If your air conditioner isn’t blowing cold air the way that it used to, you’re probably a little frustrated and wondering what you can do to fix it without cranking up the dial. Adding Freon is often the fast fix that everyone wants to turn to first, but Freon is not the only cause of an AC unit that isn’t blowing cold air. So before you try adding Freon to a unit that may not actually need it, make sure you check on a few other things first.
While it usually isn’t the case, sometimes low Freon is the cause of your AC troubles. Adding more Freon, however, still isn’t the answer. AC units are not designed to lose or leak Freon, so if your air conditioner is in that condition, you have a bigger problem than a lack of cold air.
A leaking air conditioner needs to be fixed, or you’re merely going to be putting a Band-Aid on the problem, not solving it. Call in a licensed service technician to service your AC. They’ll find the source of the leak and repair it so your unit stops leaking and starts blowing cold air again.
If your AC isn’t leaking Freon, then the issue is likely a dirty air filter. You should be changing your filter every one to three months or as recommended by the manufacturer. If you haven’t been following this schedule, then your filter is probably clogged up with dust, dirt, pet hair, and other particulates that make it difficult for your unit to draw air effectively. This overheats your machine and causes the unit to blow more warm air than cool.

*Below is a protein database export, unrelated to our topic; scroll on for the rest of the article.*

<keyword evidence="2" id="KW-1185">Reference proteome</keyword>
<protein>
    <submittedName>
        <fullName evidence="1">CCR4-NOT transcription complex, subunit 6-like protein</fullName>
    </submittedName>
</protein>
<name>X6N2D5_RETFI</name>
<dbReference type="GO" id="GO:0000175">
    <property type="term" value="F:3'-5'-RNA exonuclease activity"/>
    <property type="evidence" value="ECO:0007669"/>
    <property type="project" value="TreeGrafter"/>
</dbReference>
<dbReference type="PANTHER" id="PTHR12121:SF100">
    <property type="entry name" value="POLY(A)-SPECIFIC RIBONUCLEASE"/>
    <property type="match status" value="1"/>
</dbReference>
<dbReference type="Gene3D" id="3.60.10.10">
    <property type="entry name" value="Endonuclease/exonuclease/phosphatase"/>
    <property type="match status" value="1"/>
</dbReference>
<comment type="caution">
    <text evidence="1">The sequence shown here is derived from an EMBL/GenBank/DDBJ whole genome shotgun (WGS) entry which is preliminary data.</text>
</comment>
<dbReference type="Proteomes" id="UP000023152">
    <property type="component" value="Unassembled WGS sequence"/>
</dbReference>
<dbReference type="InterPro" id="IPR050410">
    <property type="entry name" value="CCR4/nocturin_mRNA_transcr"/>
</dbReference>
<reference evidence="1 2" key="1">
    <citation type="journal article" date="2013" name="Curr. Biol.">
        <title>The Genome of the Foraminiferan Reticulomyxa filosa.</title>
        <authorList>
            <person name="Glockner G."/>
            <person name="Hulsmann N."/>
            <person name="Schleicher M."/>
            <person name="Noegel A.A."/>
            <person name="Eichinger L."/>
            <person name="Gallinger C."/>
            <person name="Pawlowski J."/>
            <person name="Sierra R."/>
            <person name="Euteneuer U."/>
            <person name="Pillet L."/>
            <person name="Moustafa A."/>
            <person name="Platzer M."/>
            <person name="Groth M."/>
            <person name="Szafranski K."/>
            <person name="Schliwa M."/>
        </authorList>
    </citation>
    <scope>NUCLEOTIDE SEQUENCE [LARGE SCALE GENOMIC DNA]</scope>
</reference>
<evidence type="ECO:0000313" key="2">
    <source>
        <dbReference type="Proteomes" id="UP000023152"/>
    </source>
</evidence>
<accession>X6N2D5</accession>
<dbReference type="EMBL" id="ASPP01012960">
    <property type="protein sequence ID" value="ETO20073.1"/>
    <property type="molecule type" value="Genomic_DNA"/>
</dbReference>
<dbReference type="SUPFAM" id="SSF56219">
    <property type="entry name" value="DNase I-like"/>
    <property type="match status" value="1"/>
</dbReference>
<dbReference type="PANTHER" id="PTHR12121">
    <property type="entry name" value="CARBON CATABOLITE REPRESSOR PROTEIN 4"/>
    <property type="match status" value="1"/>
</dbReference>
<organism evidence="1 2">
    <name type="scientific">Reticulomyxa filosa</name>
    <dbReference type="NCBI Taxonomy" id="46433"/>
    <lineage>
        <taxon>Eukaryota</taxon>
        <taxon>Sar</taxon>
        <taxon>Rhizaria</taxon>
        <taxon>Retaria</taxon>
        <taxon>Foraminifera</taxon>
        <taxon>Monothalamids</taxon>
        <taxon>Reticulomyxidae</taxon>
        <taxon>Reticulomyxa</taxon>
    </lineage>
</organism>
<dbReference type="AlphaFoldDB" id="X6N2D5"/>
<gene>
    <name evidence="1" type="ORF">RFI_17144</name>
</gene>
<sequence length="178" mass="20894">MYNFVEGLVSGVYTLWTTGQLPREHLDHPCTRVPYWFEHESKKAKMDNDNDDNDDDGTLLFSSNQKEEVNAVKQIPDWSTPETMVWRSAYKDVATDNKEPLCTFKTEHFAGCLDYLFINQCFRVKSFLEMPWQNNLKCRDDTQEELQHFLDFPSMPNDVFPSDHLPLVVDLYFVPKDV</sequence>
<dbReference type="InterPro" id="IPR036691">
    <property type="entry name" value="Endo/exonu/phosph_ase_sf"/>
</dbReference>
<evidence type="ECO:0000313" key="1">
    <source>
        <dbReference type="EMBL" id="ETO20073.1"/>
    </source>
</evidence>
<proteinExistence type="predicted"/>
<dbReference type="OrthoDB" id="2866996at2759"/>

Try changing out your filter the next time your unit begins to blow warmer air and see if there’s a change. Then, get on a regular filter changing schedule to prevent the problem from happening again in the future.
If it’s been a long time since you changed your air filter, some of the particulates the filter is designed to keep out may have entered the unit and collected on your coils. When this happens, the coils can’t transpose air and coolant the way that they should. So, just like your car, your unit begins to blow warm air because it can’t cool it down effectively.
If you’ve changed your filter and checked for leaks and your AC is still not blowing as cold as it used to, it’s probably time to call in a maintenance technician. The tech can check and clean your coils for you, and make sure that the rest of your unit is functioning properly.
Remember that to prevent this kind of problem from happening again in the future, you’ll need to change out your air filter on a regular basis. If you have been changing your filter regularly and particulates are still making their way into your AC unit, you may want to look into upgrading your filter to one that can pull more out of the air, or begin changing the filter on a more regular basis. Start checking the filter about once a month; if after one month you can no longer see through that filter, it needs to be changed regardless of what the recommended changing schedule is.
A unit that isn’t blowing cold is usually the sign of a bigger problem. Issues can be easily fixed if you catch them quickly enough. Consider scheduling yearly maintenance on your AC unit to catch problems before they begin to affect airflow, and continue enjoying your cold air.
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